As ever, it's London's opinion of their little insular world.

Link to comment
Social source share

Guest Karen Heath

He's just a dickhead who lucked into having musical partners (the white Simon Law and Neil 'Nellee' Hooper) who could write a decent tune.

TONE

Hi Tone

I used to know Simon Law (have lost touch with him over the last few years) with his long ginger dreadlocks!

Did you know him too? He was a really lovely, modest and unassuming guy. :unsure:

Link to comment
Social source share

Just watched Soul Britannia...the programme touched on the Nothern scene very briefly..what has really got to me is once again is how the scene has been misrepresented Jazzie B claimed the scene was a racist one...he reckoned that he didn't feel that he would be welcomed and that there was not a black face to be seen at Northern soul clubs....I personally don't know where he tried to go and when, but from my own experiences as a female black soulie on the scene in 30 years... i have never come across this...in fact i felt more at ease in the Northern soul clubs than i have ever done in some of the reggae clubs..wouldn't it be great if for once programmes like these which sought to enlighten people actually give a more balanced account...Delx

I felt really angry at Jazzie's B's comments too as I can't recall any door policies based on colour or anything else and if anyone had of tried it they would have been very quickly run of the scene. Colour was not an issue it was all about the music.

Have to agree with Tony Rounce as the quality decline between the first show and the second was really marked. The light shining in the eyes of Eric Burdon and Chris Farlowe as they talked about the music they loved was a joy to behold and I'm sure was an emotion instantly recognisable to all Soul fans and helped to make the first show really enjoyable.

The second show was very messy and seemed to have an agenda we heard Jazzie B's negative comments on the Northern scene and alleged prejudice

and then the "This England" footage was shown and surprise , surprise it only used footage of white dancers. Very selective that.

I did like the footage of mixed groups dancing to ska and reggae and the three skinheads walking across the terraces really took me back. That was the Gallowgate end at St James Park and the three blokes were fairly well known at the time. The smallest one at the back was Colin "Proudy" Proud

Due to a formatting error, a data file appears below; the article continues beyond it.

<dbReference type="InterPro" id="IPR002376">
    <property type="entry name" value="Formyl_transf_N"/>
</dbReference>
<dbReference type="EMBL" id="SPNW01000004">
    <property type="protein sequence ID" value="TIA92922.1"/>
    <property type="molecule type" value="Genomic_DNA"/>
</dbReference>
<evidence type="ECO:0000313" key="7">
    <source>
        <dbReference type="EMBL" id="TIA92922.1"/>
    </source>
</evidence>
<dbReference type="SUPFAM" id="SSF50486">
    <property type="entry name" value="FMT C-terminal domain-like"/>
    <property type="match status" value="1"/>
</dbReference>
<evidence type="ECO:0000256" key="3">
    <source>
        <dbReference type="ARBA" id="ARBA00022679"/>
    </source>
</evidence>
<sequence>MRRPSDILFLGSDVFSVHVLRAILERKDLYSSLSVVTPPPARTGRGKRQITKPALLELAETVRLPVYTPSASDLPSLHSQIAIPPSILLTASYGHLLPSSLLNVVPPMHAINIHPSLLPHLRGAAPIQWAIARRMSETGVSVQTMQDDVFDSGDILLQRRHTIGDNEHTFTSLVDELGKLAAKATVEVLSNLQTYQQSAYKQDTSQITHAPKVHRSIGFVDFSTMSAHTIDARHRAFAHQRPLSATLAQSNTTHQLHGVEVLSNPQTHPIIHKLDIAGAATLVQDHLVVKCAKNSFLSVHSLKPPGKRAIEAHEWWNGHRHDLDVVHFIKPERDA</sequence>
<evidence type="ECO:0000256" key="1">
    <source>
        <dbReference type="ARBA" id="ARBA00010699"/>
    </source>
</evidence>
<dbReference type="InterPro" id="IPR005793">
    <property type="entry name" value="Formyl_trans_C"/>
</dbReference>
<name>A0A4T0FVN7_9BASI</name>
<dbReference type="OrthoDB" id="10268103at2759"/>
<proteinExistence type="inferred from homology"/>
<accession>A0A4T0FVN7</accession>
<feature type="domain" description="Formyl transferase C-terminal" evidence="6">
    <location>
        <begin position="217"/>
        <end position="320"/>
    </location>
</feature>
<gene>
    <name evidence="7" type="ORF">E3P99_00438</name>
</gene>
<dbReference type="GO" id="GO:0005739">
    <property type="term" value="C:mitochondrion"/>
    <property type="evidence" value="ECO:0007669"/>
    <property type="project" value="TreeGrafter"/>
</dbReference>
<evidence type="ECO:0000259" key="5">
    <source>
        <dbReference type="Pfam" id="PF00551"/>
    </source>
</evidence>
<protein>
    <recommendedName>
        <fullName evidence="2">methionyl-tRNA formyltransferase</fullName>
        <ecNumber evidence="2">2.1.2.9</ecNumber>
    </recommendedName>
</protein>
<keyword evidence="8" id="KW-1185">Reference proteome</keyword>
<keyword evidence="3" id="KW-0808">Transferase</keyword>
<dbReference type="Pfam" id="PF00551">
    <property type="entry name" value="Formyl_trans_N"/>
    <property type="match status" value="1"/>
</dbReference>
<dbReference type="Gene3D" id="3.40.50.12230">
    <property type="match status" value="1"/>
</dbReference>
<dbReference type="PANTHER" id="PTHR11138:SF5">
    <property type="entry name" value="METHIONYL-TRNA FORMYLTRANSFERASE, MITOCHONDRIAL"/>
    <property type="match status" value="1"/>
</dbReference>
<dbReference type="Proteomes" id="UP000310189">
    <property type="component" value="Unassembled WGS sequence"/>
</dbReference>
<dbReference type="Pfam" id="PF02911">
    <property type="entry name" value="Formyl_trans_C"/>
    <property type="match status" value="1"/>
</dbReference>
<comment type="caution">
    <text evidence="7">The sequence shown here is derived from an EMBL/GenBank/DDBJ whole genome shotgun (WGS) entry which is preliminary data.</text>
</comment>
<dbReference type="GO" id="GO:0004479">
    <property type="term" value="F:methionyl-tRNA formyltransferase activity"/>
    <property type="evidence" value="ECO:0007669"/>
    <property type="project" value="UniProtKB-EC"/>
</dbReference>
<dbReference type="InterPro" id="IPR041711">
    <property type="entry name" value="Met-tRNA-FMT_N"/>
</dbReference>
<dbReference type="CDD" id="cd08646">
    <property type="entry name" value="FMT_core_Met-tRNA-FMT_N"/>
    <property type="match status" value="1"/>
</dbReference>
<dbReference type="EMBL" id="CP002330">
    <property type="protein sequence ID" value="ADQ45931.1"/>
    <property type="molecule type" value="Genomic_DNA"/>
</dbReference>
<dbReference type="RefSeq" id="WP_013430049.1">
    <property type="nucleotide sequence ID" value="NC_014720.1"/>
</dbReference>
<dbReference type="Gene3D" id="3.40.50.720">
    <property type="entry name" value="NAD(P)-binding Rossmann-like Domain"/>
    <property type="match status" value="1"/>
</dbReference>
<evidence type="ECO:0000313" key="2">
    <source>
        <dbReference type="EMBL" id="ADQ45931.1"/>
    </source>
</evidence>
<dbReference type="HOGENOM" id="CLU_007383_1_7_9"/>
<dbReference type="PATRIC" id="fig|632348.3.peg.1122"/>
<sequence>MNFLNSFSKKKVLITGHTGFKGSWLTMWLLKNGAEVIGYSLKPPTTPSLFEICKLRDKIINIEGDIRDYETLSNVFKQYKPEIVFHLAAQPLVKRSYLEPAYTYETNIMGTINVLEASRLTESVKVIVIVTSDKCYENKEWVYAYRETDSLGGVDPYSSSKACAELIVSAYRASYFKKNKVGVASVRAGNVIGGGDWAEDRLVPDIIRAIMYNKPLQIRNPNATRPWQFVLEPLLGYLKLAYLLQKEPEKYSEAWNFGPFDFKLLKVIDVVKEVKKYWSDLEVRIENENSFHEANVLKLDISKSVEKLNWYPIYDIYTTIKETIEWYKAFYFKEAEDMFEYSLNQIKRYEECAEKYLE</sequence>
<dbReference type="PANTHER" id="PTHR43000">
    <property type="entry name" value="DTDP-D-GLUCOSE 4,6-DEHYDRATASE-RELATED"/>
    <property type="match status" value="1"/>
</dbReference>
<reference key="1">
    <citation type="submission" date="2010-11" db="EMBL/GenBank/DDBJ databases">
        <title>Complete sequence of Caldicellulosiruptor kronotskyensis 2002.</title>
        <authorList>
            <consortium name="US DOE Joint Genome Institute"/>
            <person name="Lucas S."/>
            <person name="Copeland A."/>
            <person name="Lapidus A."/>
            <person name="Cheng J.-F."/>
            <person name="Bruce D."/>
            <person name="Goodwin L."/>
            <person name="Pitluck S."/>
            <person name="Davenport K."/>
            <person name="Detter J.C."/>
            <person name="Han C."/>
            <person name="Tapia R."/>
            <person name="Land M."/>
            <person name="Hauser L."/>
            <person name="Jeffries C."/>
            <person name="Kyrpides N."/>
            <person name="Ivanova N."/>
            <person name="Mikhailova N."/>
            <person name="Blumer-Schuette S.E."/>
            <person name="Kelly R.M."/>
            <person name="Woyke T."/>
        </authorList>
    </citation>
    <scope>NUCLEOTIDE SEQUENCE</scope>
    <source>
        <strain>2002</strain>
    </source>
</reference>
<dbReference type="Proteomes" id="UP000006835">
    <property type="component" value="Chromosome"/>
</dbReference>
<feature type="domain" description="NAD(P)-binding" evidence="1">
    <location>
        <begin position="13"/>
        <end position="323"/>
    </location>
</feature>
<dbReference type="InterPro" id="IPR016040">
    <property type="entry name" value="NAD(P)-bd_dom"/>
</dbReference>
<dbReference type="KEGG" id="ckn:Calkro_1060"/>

who came to a few rare Soul do's in the seventies.

All in all though a real let down after the promise of the first show

All the best

Manus

Link to comment
Social source share

Guest Matt Male

In some ways this programme has done us a favour.

We debate on here all the time about whether the term 'northern soul' is still relevent, well i think this programme proved it is. When you tell someone you're into Northern Soul (and obviously in the eyes of those producers as well) they instantly think rare black and black influenced American music of the 60s, 70s, 80s etc... If you say you're into 'soul' thesedays you'll be taken as liking M People, Simply Red, even Soul 2 Soul :angry: .

Thanks BBC. :unsure:

Edited by Matt Male
Link to comment
Social source share

That's not the same thing is it? Bye bye!

As the piece on Northren Soul comes to an end the segment runs....

Voiceover ' Northern Soul was black music driving a white scene, their new black neighbours were not welcome'

Jazzie B 'There ain't a black person there. I remember trying to go up north and be involved in these kinds of parties but you just really wasn't welcome........ as I think about it now it's a good thing I didn't get into them clubs'

The voiceover then goes onto say that Northern Soul reflected the fragmentations and divisions in society over a clip of an Enoch Powell speech.

It was a cheap way of changing the subject and introducing the subject of racism to show what black UK based musicians were up against and I deeply resent it's implications.

Link to comment
Social source share

It doesn't help when Levine perpetuates the myth that everyone on the scene worked in dead-end jobs in "dismal" northern towns.

I live in Wigan, it's not dismal (well it is today but where isn't when it's raining!) and I've always had a decent job. I don't care what colour anybody is. No that's not true-I don't like my tunes being substandard white covers of proper records. But Paul Anka's OK.

Northern Soul was developed in the youth clubs playing Motown, Bobby Hebb, Phillip Mitchell and the like and was our rebellion against Smashie and Nicey telling us to buy pap. The fact that the London-based music industry never bothered to try and understand it (not enough money in it, see) means it's still just patronised as thick northern blokes in baggy pants.

Radio 1 refused to play Tavares-It Only Takes a Minute but played paedophile Jonathan King's version. I rest my case.

Link to comment
Social source share

First ten minutes was OK .. the rest was crap IMO